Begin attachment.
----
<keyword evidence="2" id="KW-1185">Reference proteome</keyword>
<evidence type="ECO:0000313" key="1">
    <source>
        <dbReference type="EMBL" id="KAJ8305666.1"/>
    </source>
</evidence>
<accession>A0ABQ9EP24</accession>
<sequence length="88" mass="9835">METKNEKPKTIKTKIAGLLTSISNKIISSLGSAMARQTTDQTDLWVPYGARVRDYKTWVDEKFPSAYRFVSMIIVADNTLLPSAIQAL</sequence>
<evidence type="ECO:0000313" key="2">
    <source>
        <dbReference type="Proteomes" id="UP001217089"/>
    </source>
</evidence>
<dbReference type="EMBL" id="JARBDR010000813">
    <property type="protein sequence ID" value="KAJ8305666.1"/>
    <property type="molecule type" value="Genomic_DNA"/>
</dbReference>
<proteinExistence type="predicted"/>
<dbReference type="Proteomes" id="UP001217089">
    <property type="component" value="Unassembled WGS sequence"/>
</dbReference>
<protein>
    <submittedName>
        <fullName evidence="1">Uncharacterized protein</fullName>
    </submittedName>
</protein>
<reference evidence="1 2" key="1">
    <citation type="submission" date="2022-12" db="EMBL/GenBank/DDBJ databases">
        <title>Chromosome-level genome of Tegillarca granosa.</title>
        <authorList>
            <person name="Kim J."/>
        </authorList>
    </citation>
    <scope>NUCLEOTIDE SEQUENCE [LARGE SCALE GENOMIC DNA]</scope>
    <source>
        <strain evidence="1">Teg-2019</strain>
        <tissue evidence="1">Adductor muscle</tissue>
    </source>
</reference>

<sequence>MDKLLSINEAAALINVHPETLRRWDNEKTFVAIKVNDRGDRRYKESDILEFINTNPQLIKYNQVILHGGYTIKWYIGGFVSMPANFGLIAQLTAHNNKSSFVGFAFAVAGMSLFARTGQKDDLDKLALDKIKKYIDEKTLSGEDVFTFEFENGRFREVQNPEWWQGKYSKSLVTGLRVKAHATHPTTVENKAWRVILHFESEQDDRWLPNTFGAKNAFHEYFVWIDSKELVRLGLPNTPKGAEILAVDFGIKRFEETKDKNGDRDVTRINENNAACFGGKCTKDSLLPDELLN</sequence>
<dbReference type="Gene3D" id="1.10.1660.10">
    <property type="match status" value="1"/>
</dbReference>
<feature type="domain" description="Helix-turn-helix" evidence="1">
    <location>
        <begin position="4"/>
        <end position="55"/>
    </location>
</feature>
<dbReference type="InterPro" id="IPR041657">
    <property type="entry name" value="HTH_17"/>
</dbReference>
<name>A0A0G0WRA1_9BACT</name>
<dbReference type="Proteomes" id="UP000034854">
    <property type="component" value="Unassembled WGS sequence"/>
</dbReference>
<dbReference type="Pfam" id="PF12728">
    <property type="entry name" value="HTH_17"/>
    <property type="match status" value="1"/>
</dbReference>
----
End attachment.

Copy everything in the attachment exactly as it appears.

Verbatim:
<keyword evidence="2" id="KW-1185">Reference proteome</keyword>
<evidence type="ECO:0000313" key="1">
    <source>
        <dbReference type="EMBL" id="KAJ8305666.1"/>
    </source>
</evidence>
<accession>A0ABQ9EP24</accession>
<sequence length="88" mass="9835">METKNEKPKTIKTKIAGLLTSISNKIISSLGSAMARQTTDQTDLWVPYGARVRDYKTWVDEKFPSAYRFVSMIIVADNTLLPSAIQAL</sequence>
<evidence type="ECO:0000313" key="2">
    <source>
        <dbReference type="Proteomes" id="UP001217089"/>
    </source>
</evidence>
<dbReference type="EMBL" id="JARBDR010000813">
    <property type="protein sequence ID" value="KAJ8305666.1"/>
    <property type="molecule type" value="Genomic_DNA"/>
</dbReference>
<proteinExistence type="predicted"/>
<dbReference type="Proteomes" id="UP001217089">
    <property type="component" value="Unassembled WGS sequence"/>
</dbReference>
<protein>
    <submittedName>
        <fullName evidence="1">Uncharacterized protein</fullName>
    </submittedName>
</protein>
<reference evidence="1 2" key="1">
    <citation type="submission" date="2022-12" db="EMBL/GenBank/DDBJ databases">
        <title>Chromosome-level genome of Tegillarca granosa.</title>
        <authorList>
            <person name="Kim J."/>
        </authorList>
    </citation>
    <scope>NUCLEOTIDE SEQUENCE [LARGE SCALE GENOMIC DNA]</scope>
    <source>
        <strain evidence="1">Teg-2019</strain>
        <tissue evidence="1">Adductor muscle</tissue>
    </source>
</reference>

<sequence>MDKLLSINEAAALINVHPETLRRWDNEKTFVAIKVNDRGDRRYKESDILEFINTNPQLIKYNQVILHGGYTIKWYIGGFVSMPANFGLIAQLTAHNNKSSFVGFAFAVAGMSLFARTGQKDDLDKLALDKIKKYIDEKTLSGEDVFTFEFENGRFREVQNPEWWQGKYSKSLVTGLRVKAHATHPTTVENKAWRVILHFESEQDDRWLPNTFGAKNAFHEYFVWIDSKELVRLGLPNTPKGAEILAVDFGIKRFEETKDKNGDRDVTRINENNAACFGGKCTKDSLLPDELLN</sequence>
<dbReference type="Gene3D" id="1.10.1660.10">
    <property type="match status" value="1"/>
</dbReference>
<feature type="domain" description="Helix-turn-helix" evidence="1">
    <location>
        <begin position="4"/>
        <end position="55"/>
    </location>
</feature>
<dbReference type="InterPro" id="IPR041657">
    <property type="entry name" value="HTH_17"/>
</dbReference>
<name>A0A0G0WRA1_9BACT</name>
<dbReference type="Proteomes" id="UP000034854">
    <property type="component" value="Unassembled WGS sequence"/>
</dbReference>
<dbReference type="Pfam" id="PF12728">
    <property type="entry name" value="HTH_17"/>
    <property type="match status" value="1"/>
</dbReference>